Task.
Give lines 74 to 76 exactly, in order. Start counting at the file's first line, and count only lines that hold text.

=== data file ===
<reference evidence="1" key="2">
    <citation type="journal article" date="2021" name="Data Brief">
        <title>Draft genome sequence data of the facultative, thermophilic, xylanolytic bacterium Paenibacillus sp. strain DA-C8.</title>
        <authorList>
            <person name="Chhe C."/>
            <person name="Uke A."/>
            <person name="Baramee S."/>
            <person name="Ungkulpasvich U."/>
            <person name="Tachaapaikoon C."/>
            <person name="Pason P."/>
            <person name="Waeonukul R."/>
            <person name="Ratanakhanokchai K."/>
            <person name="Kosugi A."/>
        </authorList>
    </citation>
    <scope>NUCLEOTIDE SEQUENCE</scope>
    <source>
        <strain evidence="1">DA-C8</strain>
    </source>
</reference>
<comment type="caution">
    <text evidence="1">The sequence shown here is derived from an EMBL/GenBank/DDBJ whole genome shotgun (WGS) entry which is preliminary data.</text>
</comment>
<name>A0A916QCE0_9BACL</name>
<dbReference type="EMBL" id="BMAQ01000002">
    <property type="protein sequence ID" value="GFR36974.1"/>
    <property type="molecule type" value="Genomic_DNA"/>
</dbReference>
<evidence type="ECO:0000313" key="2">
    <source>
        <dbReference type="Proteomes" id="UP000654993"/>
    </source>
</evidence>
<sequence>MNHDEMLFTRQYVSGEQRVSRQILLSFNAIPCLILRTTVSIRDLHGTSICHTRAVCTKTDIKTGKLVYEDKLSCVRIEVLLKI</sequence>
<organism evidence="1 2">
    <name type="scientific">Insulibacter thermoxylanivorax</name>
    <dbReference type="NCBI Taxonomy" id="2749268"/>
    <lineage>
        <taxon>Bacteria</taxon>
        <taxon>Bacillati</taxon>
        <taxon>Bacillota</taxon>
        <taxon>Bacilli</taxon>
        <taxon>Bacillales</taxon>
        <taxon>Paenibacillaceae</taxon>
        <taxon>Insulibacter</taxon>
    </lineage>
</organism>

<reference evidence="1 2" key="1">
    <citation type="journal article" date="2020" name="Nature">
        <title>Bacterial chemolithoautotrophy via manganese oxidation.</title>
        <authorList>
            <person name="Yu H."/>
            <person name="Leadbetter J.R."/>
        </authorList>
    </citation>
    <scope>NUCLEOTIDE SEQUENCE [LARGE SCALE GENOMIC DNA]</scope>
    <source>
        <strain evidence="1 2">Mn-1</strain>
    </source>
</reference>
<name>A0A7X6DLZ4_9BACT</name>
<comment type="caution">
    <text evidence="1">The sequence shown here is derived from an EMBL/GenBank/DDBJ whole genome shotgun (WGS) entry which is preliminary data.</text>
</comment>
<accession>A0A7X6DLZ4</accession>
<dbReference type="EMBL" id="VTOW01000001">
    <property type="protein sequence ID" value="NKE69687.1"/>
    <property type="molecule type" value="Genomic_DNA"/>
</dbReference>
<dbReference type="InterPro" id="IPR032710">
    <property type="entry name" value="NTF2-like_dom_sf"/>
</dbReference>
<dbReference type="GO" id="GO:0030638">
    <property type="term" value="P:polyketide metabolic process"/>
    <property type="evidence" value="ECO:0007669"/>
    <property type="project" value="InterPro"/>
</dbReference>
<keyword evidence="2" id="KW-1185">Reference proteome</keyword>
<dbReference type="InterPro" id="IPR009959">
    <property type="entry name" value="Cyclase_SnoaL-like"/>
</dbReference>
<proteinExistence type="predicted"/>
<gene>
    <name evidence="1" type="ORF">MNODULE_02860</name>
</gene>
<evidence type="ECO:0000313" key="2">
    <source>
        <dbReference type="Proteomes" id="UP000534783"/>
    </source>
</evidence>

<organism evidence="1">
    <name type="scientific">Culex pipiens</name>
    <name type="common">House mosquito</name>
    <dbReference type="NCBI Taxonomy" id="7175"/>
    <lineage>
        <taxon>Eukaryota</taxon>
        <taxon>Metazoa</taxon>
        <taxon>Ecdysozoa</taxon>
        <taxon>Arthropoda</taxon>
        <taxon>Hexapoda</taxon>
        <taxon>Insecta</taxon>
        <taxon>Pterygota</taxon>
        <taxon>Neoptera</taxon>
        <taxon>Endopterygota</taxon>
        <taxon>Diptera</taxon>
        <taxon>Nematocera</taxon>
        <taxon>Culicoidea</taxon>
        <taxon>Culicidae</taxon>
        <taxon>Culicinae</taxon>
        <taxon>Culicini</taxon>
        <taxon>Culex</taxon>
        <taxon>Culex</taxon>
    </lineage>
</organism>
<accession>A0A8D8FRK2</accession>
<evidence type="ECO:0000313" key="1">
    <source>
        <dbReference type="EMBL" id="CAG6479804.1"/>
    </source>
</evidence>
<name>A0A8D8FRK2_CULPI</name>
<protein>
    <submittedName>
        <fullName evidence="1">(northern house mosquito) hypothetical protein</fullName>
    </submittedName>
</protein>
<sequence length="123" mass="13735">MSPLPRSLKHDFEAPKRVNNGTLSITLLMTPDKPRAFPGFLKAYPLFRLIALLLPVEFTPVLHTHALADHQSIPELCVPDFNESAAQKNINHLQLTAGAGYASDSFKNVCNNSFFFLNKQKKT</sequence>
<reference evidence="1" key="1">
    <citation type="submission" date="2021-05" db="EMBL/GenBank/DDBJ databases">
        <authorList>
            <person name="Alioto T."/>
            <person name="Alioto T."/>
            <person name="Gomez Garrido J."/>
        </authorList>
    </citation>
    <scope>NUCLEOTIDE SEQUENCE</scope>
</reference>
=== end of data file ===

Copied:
    <property type="term" value="P:polyketide metabolic process"/>
    <property type="evidence" value="ECO:0007669"/>
    <property type="project" value="InterPro"/>